By Aaron Baldwin
I’m a metahuman. I’m also a journalist and a photographer, but for some reason the “metahuman” part is what people seem care about, which is odd given that there are probably more metahumans than journalists, according to the most recent census. I think what’s really the unusual part is that I’m open about my metahuman status, and when I announced to the world that I’m a metahuman, my life changed in a lot of unexpected ways.
5. Travel is really hard
The popular image of the Metahuman that’s built up over the years has created this idea of Metahumans as not having to worry about everyday affairs, like riding the bus to work, or bombing a job interview (there’s a reason I never got a photography gig). If you can fly, why would you need to worry about transportation? And even if you can’t just fly somewhere, you can just take a plane like a regular person, right?
Not so fast. The truth is, self-flight is a really inefficient means of transportation. My top speed is maybe 15 mph on a good day. Beyond that, most of the atmosphere is really cold, not to mention the low pressure, oxygen content, constant exposure, etc.. During the summer it’s not so bad, but I live in the north where winter is eight months long so most of the year it’s really not an option. And that’s not even getting into the fact that I have to maintain a pilot’s licence. What’s even worse is that flying is exhausting. I eat maybe four or five thousand calories a day when I’m out flying a lot, and that’s true for a lot of metahumans. Powers use energy, and unless you’re one of the lucky few who has some mystical extradimensional power source, that energy has to come from somewhere. It’s even worse if I’m trying to carry something. A backpack slows my top speed down to maybe 10 mph, and it’s like trying to run a marathon with ten-pound shoes. It takes way more work to fly to work than to drive, and that’s including traffic, and going long-distance is unthinkable. Ignoring the fact that I would have to eat tens of thousands of calories, I’d get lost almost immediately, even if I can always tell which way is north.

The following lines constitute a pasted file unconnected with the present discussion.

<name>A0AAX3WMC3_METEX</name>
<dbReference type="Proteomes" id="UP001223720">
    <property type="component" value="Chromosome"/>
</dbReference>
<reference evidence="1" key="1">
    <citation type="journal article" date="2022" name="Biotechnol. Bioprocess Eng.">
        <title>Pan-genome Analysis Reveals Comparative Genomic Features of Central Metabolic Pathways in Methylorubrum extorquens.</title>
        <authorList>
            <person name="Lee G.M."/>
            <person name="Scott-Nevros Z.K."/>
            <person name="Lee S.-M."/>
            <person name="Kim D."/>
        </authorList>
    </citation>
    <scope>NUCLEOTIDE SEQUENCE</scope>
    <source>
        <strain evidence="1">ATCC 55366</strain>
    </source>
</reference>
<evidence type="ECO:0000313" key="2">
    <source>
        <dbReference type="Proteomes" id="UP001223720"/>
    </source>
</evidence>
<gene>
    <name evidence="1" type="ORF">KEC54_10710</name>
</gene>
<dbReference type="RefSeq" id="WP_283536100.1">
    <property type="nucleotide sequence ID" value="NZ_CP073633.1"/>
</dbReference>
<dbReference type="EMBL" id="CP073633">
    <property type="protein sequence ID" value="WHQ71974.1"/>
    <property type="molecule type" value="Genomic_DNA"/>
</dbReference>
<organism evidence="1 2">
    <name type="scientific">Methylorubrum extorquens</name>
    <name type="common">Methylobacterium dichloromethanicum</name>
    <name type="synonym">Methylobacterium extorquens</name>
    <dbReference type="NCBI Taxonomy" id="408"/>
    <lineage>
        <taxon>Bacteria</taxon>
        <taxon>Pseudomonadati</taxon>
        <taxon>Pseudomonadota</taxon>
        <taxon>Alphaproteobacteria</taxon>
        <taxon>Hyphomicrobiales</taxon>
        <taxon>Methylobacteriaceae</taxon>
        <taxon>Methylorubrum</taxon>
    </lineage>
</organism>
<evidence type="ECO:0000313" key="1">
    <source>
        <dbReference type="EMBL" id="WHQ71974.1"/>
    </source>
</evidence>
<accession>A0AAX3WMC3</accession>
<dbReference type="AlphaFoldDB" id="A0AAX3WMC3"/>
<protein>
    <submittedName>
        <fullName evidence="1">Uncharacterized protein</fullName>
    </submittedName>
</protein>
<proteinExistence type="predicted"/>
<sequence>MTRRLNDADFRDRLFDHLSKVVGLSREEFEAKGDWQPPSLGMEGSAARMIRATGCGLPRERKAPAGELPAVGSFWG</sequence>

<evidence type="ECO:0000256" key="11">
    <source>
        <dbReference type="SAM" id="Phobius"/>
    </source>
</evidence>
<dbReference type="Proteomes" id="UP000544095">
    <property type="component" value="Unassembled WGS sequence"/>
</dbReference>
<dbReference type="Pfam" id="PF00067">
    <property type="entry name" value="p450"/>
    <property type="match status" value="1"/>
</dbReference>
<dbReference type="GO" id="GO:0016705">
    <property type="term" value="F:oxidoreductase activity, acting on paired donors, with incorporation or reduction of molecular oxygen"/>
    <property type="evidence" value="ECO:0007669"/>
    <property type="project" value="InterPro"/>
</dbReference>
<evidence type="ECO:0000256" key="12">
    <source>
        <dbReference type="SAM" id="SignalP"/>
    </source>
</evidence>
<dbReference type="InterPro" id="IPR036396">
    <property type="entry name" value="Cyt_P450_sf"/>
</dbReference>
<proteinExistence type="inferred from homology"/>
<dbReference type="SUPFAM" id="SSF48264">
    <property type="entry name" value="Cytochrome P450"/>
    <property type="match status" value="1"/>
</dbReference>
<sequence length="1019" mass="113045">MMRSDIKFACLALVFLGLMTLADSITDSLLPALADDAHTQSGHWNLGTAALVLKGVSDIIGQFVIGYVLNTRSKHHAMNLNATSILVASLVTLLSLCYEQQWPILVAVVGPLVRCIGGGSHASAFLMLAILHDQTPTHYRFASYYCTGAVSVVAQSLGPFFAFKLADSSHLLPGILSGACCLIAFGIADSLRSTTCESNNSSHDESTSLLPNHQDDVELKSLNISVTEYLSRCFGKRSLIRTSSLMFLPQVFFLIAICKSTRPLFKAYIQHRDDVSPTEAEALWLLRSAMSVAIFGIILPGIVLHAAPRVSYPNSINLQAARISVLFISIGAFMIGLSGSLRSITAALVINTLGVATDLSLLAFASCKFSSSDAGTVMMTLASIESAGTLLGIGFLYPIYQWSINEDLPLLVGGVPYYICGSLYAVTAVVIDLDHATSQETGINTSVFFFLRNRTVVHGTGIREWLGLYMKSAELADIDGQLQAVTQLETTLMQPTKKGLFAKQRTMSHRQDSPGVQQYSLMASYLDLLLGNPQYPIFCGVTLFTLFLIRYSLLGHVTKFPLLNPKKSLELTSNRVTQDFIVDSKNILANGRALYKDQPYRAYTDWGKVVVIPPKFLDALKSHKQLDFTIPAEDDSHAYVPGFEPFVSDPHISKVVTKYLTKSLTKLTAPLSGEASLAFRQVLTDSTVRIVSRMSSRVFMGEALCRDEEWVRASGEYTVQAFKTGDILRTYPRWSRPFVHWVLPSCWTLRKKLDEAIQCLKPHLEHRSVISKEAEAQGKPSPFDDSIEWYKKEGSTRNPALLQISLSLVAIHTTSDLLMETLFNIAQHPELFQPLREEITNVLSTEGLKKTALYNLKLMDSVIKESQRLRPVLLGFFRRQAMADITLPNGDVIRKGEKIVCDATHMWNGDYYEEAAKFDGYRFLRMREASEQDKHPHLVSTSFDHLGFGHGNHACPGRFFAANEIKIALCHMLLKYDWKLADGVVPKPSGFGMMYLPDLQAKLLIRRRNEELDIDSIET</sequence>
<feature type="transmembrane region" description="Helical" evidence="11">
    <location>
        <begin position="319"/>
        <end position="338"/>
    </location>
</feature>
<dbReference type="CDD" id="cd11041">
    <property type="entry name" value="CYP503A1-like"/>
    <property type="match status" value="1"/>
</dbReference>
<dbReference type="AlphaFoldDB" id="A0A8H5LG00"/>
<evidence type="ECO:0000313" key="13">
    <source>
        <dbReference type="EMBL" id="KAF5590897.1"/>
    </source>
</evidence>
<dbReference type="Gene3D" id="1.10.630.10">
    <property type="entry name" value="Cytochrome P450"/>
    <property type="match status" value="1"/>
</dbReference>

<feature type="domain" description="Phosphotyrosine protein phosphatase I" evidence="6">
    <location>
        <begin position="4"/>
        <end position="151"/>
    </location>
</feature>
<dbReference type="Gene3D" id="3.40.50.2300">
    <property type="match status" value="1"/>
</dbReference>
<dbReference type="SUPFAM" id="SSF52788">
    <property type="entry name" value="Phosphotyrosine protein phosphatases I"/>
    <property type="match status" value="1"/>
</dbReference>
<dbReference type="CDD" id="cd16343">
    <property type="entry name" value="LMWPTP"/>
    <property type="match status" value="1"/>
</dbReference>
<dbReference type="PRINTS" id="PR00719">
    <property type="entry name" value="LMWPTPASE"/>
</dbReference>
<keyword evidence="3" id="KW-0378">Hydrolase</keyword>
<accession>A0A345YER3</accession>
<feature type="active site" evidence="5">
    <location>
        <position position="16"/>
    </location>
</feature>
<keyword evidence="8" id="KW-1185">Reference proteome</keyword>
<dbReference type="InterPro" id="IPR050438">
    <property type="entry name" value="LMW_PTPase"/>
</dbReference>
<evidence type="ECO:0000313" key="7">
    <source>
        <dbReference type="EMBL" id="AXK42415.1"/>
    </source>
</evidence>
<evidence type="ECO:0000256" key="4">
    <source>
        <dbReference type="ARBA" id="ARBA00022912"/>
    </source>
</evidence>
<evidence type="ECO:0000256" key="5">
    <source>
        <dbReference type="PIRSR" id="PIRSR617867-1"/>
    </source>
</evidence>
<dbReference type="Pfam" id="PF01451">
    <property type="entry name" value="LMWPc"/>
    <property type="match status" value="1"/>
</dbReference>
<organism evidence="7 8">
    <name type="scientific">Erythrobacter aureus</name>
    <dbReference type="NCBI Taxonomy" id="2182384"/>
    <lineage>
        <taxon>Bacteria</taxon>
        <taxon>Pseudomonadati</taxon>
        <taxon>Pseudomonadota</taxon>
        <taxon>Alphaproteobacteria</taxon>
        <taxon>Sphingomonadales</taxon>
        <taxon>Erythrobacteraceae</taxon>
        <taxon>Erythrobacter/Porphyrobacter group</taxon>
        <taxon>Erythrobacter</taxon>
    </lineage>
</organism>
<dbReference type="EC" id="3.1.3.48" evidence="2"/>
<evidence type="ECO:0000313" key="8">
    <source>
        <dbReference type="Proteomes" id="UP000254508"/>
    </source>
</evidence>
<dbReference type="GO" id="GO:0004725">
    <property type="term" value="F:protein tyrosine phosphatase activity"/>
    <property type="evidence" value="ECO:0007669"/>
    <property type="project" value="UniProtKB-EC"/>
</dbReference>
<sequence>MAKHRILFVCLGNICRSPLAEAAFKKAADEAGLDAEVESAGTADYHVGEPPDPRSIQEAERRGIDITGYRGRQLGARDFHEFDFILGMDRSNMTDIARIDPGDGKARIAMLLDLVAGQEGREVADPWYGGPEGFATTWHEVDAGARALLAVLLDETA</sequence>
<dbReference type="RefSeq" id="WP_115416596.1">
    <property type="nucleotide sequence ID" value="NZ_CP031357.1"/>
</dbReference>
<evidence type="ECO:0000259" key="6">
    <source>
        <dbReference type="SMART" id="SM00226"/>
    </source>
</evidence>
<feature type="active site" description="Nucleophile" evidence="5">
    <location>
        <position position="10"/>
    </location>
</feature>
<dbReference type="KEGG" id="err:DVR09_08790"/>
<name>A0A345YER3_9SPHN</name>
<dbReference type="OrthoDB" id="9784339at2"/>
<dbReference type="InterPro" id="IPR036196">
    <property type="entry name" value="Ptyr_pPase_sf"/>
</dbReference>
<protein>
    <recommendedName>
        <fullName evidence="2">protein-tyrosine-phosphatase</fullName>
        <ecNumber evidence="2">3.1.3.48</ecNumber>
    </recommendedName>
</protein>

But that’s alright, you think, you can still just buy an airplane ticket, right?
According to the FAA, metahuman abilities are classified as “concealed weapons”, and as such cannot be brought onto a plane. That’s right, the man whose most dangerous ability is moving a little faster than running speed is a living weapon! (Yet someone who knows Kung-Fu is not?) As a result of this decision, I can’t travel by plane unless I let them dope me up with Denudine every hour, a luxury, amusingly enough, that airlines are not obliged to pay for, and which can add up to $400 to the cost of a longer flight. Basically, I’m never going to visit Europe unless I get there by boat, which, trust me, is never gonna happen. I’m fine with heights, but depths just creep me out. Especially at night, since I can see the sun shining up through the water, which brings me to my next point:
4. Powers change you in weird ways
I have a fairly basic power. My most obvious ability is (as I’ve mentioned) that I can inexplicably lift myself off the ground and hover around the sky. It’s one of the classic superhero abilities, because it gives the hero a way to respond to crime quickly without boring car scenes (which trust me, still happen in real life.) But as with everything in life, reality is way more complicated than that.
Don’t get me wrong, flying is awesome, but it came with a lot of really weird baggage. This is the stuff you don’t hear about in the news or in comics. For example, I see everything around me as if it’s a sunny day, even indoors, even at night. The sun shines straight through the floor when I’m trying to sleep. That’s why I wear sunglasses all the time, to the point that I’ve been mistaken for being blind when I wear them at night. It’s also caused me to suffer really bad insomnia, because it’s impossible to get a room dark enough to get a good night of sleep. My circadian rhythms are completely screwed up because my body thinks it’s day all the time.
As for being able to fly, my body is physically different because of it. My bones are weird hollow bird bones, according to my doctor. I weigh 90 pounds, but I have what amounts to severe osteoporosis. I’ve broken maybe twenty bones since I got my powers, usually in my ankles and feet, sometimes in my hands. They heal a little faster than normal, but I still almost always have a cast somewhere on my body. A lot of times I have to hover around just because my legs are still broken from stepping on a pinecone.